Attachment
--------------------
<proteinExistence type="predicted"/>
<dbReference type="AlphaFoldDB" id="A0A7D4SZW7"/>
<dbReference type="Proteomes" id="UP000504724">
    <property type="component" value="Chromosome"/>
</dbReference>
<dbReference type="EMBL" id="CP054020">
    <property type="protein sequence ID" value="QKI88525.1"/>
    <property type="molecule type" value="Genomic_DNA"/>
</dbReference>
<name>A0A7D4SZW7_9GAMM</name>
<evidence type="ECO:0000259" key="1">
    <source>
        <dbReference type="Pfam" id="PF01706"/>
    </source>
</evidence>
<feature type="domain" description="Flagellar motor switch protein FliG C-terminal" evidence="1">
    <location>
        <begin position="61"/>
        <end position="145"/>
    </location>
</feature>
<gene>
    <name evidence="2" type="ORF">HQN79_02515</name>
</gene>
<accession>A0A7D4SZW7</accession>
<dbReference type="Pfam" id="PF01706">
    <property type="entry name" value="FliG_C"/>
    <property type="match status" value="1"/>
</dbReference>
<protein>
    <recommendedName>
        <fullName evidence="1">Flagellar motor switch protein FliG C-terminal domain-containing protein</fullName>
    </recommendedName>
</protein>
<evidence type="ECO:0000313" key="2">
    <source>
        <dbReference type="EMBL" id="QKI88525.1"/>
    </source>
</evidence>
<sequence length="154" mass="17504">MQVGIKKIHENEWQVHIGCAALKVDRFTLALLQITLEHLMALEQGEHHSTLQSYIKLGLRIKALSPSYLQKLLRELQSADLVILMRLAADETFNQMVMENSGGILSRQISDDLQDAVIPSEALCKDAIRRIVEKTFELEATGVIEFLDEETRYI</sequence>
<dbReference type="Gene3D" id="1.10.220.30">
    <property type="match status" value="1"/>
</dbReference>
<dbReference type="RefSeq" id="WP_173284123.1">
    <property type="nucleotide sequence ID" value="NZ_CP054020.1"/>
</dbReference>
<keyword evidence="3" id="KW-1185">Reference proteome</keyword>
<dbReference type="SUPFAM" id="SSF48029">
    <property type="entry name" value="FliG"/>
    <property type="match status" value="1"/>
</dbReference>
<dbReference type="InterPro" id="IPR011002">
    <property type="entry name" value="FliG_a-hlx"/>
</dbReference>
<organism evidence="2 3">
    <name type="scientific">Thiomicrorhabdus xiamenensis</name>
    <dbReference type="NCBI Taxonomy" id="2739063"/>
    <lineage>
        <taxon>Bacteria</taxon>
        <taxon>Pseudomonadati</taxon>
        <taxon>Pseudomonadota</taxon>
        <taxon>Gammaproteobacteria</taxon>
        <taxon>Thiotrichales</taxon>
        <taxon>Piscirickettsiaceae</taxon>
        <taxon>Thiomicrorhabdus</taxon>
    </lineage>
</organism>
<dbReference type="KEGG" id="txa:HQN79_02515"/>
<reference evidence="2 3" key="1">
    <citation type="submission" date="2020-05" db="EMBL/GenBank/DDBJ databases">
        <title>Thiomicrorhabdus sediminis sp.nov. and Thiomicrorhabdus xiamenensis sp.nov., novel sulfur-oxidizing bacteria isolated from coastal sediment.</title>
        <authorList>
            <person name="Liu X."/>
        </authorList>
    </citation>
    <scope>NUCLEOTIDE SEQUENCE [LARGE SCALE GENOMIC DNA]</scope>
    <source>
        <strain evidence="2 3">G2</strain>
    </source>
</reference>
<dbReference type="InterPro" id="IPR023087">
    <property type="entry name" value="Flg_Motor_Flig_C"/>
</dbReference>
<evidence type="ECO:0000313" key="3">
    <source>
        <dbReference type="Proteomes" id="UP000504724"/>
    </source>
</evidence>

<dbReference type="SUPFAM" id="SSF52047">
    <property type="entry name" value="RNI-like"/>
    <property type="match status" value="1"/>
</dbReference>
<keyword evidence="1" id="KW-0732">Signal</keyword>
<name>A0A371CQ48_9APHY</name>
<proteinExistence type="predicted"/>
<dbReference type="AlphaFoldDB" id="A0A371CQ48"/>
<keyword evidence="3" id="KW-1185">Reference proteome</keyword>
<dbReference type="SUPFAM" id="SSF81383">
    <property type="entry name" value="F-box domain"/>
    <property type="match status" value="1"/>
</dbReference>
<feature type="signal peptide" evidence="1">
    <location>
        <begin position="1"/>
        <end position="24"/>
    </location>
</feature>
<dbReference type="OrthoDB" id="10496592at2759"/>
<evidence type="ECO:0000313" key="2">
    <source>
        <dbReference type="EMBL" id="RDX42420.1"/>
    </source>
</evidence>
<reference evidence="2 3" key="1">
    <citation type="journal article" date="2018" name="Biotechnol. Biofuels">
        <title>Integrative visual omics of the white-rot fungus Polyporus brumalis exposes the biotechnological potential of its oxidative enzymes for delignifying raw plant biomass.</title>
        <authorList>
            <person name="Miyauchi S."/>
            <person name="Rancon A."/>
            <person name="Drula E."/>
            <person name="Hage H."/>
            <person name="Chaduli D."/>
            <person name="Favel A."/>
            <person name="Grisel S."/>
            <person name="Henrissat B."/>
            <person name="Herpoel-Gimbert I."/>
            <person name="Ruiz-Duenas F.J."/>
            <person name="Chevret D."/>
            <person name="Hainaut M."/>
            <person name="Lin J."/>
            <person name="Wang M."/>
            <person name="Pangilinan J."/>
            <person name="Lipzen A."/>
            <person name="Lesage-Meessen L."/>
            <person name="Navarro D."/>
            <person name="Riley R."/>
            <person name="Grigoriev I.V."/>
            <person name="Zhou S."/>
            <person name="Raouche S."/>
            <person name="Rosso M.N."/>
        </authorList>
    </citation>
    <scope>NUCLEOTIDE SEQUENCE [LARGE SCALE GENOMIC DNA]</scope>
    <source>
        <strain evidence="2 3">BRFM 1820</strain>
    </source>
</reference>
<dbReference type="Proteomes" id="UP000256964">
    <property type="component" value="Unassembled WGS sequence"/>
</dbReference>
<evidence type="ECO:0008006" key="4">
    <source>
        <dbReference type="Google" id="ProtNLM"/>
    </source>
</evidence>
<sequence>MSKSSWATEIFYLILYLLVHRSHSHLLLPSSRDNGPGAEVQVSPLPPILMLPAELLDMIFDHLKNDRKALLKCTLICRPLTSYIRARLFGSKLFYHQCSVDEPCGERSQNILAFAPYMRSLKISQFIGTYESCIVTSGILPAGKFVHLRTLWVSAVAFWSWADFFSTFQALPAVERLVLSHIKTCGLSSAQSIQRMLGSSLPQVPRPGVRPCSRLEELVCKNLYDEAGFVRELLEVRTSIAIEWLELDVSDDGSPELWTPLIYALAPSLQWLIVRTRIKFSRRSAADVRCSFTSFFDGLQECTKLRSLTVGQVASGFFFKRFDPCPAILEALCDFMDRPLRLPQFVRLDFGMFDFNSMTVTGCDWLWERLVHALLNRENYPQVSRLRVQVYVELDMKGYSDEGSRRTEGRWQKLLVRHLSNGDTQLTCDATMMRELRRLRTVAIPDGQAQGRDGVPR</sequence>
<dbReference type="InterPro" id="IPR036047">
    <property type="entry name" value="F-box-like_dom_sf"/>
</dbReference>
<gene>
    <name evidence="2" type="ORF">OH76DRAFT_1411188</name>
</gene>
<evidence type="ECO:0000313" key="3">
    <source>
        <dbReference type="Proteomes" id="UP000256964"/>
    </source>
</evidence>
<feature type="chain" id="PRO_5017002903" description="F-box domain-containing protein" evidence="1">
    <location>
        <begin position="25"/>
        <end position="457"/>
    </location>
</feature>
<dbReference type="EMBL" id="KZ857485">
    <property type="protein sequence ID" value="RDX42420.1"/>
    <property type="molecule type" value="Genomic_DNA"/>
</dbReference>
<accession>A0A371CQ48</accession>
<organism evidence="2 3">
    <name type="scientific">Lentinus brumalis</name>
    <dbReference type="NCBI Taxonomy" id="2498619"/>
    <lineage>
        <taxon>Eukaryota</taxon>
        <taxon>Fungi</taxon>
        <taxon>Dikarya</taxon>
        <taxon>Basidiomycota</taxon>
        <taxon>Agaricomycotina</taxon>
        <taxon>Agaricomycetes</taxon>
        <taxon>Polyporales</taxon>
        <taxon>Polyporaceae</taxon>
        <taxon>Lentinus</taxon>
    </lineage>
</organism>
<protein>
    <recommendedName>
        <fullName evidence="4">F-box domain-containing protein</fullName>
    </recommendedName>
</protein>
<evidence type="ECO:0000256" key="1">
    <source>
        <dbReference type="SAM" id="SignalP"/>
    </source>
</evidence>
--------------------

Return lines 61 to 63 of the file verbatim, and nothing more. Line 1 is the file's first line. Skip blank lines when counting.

        <taxon>Pseudomonadota</taxon>
        <taxon>Gammaproteobacteria</taxon>
        <taxon>Thiotrichales</taxon>